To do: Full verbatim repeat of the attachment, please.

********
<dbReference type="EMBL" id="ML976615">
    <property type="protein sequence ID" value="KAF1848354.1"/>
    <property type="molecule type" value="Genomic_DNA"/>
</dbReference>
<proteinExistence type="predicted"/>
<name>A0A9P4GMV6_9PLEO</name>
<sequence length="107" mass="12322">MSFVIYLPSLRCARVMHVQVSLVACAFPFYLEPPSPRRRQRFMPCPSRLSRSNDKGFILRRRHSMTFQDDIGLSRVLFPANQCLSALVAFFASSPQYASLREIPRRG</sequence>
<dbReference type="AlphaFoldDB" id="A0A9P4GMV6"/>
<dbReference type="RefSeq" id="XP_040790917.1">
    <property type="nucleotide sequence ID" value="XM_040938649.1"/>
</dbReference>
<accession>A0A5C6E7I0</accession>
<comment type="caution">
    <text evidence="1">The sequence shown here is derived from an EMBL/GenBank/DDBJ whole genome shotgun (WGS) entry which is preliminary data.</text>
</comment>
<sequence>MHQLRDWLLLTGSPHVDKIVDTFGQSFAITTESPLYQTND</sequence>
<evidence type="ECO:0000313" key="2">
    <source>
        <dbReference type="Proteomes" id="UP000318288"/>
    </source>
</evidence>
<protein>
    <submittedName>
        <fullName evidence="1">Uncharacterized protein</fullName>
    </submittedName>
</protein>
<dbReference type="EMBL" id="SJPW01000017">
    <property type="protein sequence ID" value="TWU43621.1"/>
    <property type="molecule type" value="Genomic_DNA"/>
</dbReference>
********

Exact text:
<dbReference type="EMBL" id="ML976615">
    <property type="protein sequence ID" value="KAF1848354.1"/>
    <property type="molecule type" value="Genomic_DNA"/>
</dbReference>
<proteinExistence type="predicted"/>
<name>A0A9P4GMV6_9PLEO</name>
<sequence length="107" mass="12322">MSFVIYLPSLRCARVMHVQVSLVACAFPFYLEPPSPRRRQRFMPCPSRLSRSNDKGFILRRRHSMTFQDDIGLSRVLFPANQCLSALVAFFASSPQYASLREIPRRG</sequence>
<dbReference type="AlphaFoldDB" id="A0A9P4GMV6"/>
<dbReference type="RefSeq" id="XP_040790917.1">
    <property type="nucleotide sequence ID" value="XM_040938649.1"/>
</dbReference>
<accession>A0A5C6E7I0</accession>
<comment type="caution">
    <text evidence="1">The sequence shown here is derived from an EMBL/GenBank/DDBJ whole genome shotgun (WGS) entry which is preliminary data.</text>
</comment>
<sequence>MHQLRDWLLLTGSPHVDKIVDTFGQSFAITTESPLYQTND</sequence>
<evidence type="ECO:0000313" key="2">
    <source>
        <dbReference type="Proteomes" id="UP000318288"/>
    </source>
</evidence>
<protein>
    <submittedName>
        <fullName evidence="1">Uncharacterized protein</fullName>
    </submittedName>
</protein>
<dbReference type="EMBL" id="SJPW01000017">
    <property type="protein sequence ID" value="TWU43621.1"/>
    <property type="molecule type" value="Genomic_DNA"/>
</dbReference>